More than 350 people participated in an online forum Feb. 4 to discuss hate crimes, racism, and anti-semitism in Marin County. There was plenty of it to talk about, but so far none of it has been prosecuted as a hate crime.
The conversation was hosted by Marin County District Attorney Lori E. Frugoli and featured a frank explanation of a November 2020 case involving a person placing swastika stickers at several downtown Fairfax locations.
Many residents wanted to understand why charges were not filed after a January news release. Frugoli apologized to the community and explained some of the difficulties in prosecuting hate crimes during the forum, which can be viewed on the DA’s website.
Leonard, a lawyer from Novato and a former assistant district attorney, asked whether any of the stickers were placed on private property and would that property owner come forward.
“I think what you are telling us is that so far your office has not been able to find a remedy. People are looking to get this kind of behavior punished.”
Frugoli told Leonard that if the Fairfax police come up with new information, she would revisit the case.
Another speaker who identified himself as Mark told the D.A. that “We do accept your apology,” but added that he wants to “see the Nazi perp” re-investigated and brought to trial.
The swastika case in Fairfax wasn’t the only matter that citizens considered a hate crime in Marin. The protest on church land in San Rafael in which the statue of St. Junipero Serra was splashed with red paint and pulled down with ropes was another case in which the D.A. declined to prosecute as a hate crime.
One caller said he voted for Frugoli, but said he could not understand how the pulling down of that statue on church property wasn’t a hate crime against Catholic Christians.
“When we carefully reviewed the case, we determined it was not a hate crime, but one of vandalism,” she said. Those involved were charged with felony vandalism.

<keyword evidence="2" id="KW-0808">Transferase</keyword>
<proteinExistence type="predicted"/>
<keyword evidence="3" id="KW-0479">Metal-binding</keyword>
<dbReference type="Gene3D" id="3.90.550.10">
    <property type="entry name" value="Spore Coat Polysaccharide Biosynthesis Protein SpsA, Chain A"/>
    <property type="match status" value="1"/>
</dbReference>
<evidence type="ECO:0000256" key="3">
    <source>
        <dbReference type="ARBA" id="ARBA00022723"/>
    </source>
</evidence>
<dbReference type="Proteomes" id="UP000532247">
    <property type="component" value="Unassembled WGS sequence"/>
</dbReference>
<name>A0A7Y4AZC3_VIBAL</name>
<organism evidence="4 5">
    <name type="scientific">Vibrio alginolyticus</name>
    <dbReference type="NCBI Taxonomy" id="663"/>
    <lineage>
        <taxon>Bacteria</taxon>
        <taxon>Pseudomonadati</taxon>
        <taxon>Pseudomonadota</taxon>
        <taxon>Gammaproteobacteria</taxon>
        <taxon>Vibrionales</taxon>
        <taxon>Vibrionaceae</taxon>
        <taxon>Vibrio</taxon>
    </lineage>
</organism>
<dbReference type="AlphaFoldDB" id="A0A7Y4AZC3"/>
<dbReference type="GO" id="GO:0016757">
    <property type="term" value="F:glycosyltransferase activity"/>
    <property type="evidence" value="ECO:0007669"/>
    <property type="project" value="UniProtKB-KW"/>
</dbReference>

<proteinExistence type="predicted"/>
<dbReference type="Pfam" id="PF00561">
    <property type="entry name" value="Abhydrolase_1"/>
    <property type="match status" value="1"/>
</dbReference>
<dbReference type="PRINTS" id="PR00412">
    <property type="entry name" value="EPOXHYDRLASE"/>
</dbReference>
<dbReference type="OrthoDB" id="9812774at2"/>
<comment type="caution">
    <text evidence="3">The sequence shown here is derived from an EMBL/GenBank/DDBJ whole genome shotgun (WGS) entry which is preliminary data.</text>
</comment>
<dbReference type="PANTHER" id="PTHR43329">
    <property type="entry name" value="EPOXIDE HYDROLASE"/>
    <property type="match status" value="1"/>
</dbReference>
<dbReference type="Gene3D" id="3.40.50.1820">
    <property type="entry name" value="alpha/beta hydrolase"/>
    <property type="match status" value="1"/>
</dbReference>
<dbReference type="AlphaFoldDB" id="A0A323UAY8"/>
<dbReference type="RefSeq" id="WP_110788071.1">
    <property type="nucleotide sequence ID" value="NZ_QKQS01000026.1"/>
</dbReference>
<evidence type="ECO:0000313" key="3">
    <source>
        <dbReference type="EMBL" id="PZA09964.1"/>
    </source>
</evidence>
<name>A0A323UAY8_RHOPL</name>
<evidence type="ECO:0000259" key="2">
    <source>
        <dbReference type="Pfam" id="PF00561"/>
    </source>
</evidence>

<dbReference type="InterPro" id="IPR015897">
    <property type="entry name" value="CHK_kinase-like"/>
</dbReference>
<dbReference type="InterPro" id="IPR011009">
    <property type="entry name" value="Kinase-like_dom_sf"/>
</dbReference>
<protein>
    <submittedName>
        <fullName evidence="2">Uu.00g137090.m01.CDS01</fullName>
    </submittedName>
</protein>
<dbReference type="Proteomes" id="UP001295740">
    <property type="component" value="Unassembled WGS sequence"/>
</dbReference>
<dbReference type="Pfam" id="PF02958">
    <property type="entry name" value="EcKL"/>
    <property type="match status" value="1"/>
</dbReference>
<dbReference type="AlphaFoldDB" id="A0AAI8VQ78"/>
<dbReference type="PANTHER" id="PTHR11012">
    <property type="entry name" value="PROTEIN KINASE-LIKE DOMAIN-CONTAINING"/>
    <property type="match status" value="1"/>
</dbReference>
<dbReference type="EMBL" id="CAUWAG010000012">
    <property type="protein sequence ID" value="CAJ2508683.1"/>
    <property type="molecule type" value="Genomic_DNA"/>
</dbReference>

Two other high profile cases involving juveniles were also talked about at the forum. One involved two Tiburon teens who posted a racially charged message against a black store owner and the other involved students at Redwood High School who were were posting hate messages against Jewish students.
Both cases have disappeared from public sight down a juvenile justice system that protects the children without providing transparency to a concerned community.
Because those cases involve juveniles, Frugoli told the Zoom meeting, “their names and conduct is not going to be disclosed.”
“This was a positive forum with brilliant thoughts and ideas on how to continue to move forward together to build a safer and inclusive community,” she said. “We thank those who took the time to join us and look forward to future community conversations on this and other important topics that affect our community.”
Frugoli told the group that it is important not to pretend “there are no racists or white supremacists in our community.”
In dealing with these high profile cases, Frugoli apologized for not communicating better with the community. Using the phrase “insufficiency of evidence” may have struck some as “dismissive.” “I can see how some would think that,” she said.
But she said she is “listening” to the community and trying to thread the needle on behavior that is protected by the First Amendment and actual hate crimes.
“I hope people will open their hearts and accept that apology” because “our democracy does allow hate speech,” Frugoli said.
Invited participants included:
- Rabbi Susan Leider of Congregation Kol Shofar
- Teveia Barnes Sankin, a Tiburon resident and member of Congregation Kol Shofar who also representedCongregation Rodef Sholom and the Gan Ha Lev Jewish Community of San Geronimo
- Seth Brysk, the Regional Director of the Anti-Defamation League
- Alexandra Rosen, a Fairfax resident speaking on behalf of Fairfax Racial Equity and Social Justice
- Morgan Blum Schneider, Director of Jewish Family and Children’s Services Holocaust Center
- Patrice O’Neill, founder of the Not In Your Town movement
- Noah Griffin, a Tiburon resident, author, historian, and one of the leaders in changing the name of the Dixie School District
- Craig D. Fair, Special Agent in Charge of FBI’s San Francisco Division
Those interested in continuing participation in online discussions are welcome to join Not in Our Town Novato’s virtual speaker series. The next session is February 25 followed by March 11, and March 25.